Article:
In a Charleston divorce, it is common for one or both of the spouses to want to keep the marital home. Many people getting divorced have minor children from the marriage, and they want to continue to raise the kids in the home that they have come to know and in which they have become comfortable. When you are getting divorced and wondering whether you can keep your house — the marital home you shared with your ex — it is important to understand the distinctions between being able to keep the house and whether you should actually try to keep the house in the divorce. Our Charleston divorce lawyers can explain in more detail.
You May Be Able to Keep the Marital Home If You Have Child Custody or Enter Into an Agreement
You may be more likely to keep the family home — that is, to be awarded the house in the property division phase of your divorce — if you want to raise your children in it (and have custody of minor children from your marriage). You also may be able to keep the house if you enter into a marital settlement agreement with your ex.
When the court considers equitable distribution factors, one of those factors it will consider is “the desirability of awarding the family home as part of equitable distribution or the right to live therein for reasonable periods to the spouse having custody of any children.”
Considerations for Keeping the House Should Also Be Weighed
Even if the court is willing to award the family home to you because you have custody of your minor children and want to stay in the house without having to uproot them, or even if you can reach an agreement with your spouse in a marital settlement agreement to keep the house, should you do it? In other words, does it actually make sense for you to keep the family home? Here are some considerations that you should weigh when you are fighting to keep the house you shared with your ex:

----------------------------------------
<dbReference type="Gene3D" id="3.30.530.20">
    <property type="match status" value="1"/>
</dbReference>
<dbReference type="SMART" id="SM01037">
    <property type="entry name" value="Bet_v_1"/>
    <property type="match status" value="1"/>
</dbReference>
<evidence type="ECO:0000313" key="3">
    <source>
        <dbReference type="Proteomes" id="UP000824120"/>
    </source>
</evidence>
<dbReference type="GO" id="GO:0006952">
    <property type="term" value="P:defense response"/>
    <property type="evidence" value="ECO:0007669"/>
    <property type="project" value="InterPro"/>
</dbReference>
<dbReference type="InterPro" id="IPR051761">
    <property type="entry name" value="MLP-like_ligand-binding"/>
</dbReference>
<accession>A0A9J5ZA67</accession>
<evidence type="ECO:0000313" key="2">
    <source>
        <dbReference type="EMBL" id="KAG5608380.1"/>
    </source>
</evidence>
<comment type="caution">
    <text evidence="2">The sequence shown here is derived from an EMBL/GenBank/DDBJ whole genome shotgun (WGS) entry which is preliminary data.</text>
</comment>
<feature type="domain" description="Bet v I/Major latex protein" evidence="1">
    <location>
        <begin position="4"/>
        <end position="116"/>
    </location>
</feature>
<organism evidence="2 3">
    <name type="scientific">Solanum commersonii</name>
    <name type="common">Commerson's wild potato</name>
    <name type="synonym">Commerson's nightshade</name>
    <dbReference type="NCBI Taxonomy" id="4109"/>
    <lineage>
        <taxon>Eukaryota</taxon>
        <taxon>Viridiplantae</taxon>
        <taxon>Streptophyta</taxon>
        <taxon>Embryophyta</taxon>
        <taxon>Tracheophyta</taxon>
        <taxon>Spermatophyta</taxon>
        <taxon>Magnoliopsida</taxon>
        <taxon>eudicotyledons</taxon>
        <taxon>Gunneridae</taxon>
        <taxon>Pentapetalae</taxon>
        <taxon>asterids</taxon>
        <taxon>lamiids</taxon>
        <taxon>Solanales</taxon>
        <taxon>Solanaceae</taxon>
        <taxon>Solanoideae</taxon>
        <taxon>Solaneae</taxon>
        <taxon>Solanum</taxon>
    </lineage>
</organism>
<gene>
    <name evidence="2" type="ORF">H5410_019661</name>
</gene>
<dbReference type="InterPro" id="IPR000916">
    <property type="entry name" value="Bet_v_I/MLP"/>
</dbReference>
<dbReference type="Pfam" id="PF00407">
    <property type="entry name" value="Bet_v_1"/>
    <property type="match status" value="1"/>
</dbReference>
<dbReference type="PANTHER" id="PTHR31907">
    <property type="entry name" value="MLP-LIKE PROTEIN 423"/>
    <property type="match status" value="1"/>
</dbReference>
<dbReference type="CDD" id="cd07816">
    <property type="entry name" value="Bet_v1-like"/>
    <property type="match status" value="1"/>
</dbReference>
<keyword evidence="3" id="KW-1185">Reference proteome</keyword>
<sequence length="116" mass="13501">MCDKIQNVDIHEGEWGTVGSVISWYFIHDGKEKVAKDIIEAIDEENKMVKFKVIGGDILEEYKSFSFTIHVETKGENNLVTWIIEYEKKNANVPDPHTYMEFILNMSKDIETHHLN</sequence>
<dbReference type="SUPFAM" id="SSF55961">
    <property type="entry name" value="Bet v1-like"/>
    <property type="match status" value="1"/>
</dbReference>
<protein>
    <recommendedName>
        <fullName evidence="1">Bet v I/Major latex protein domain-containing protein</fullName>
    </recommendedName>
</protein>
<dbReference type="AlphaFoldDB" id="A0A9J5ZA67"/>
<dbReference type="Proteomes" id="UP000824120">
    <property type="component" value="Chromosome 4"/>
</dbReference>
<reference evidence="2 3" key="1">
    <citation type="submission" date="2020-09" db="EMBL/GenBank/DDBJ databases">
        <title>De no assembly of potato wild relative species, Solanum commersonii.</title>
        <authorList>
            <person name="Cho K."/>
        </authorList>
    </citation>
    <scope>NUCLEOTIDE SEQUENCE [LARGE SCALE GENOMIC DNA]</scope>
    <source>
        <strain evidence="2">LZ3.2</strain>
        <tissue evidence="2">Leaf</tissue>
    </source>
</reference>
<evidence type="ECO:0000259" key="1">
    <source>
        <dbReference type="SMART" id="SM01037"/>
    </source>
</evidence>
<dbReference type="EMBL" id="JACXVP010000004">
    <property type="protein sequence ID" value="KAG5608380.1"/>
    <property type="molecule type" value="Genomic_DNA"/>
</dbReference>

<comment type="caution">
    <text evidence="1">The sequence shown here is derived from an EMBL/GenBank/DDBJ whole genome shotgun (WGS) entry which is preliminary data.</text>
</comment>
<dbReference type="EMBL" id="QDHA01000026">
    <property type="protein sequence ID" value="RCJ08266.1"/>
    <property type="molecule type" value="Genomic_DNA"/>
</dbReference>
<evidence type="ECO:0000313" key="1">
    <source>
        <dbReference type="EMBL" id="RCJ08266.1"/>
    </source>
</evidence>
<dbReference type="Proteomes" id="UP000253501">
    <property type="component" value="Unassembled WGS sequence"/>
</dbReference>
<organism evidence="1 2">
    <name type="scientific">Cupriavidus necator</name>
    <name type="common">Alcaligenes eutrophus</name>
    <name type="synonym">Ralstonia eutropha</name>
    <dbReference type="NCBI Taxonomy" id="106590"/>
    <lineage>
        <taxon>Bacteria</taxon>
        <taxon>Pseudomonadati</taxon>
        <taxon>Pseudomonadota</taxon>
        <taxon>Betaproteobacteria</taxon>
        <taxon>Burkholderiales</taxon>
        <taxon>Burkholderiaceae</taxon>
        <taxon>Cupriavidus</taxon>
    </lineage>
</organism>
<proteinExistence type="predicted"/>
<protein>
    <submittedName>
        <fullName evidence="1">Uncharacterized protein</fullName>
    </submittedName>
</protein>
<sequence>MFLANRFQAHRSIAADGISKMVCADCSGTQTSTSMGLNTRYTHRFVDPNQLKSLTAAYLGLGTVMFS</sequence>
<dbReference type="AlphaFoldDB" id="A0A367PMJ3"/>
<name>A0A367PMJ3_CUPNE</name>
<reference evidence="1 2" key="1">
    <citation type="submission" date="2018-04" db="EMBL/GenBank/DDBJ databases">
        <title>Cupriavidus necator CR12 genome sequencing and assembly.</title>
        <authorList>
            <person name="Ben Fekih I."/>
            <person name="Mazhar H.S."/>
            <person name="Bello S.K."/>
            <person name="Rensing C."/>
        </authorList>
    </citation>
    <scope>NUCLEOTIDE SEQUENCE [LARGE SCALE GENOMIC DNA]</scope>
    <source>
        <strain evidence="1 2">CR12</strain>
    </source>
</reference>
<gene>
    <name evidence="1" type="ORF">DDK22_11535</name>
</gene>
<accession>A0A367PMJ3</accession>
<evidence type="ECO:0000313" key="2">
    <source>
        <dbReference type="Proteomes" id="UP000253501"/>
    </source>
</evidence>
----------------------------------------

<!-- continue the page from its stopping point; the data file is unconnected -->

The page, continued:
- Tax consequences of keeping the house, including whether taxes on the property could potentially result in your ultimately receiving an unfair apportionment of marital property when you account for the taxes on the house over a period of years;
- Upkeep costs of the house, especially if you have an older home in Charleston, and how those costs could ultimately mean that your ex received an unfair distribution of marital assets when you take into account the costs of repairs and upkeep over the months and years following your divorce being finalized;
- Your ability to maintain the house by yourself, especially if you shared a larger home with your ex;
- Amount of money still owed on the house and the interest rate under the current mortgage;
- Ability to refinance the house and how good (or bad) the terms of the refinance might be; and
- Value of selling the family home now and having the profits distributed equitably between you and your ex based on the range of factors applied by the court, especially given the higher real estate values in the current market.
Contact a Charleston Divorce Attorney
When you have questions about keeping certain assets in a divorce, including a family home, you should discuss the benefits and limitations with our Charleston divorce attorneys. We can speak with you about the advantages and limitations, and what options you may have. Contact The Peck Law Firm online or call us at 843-631-7117 today.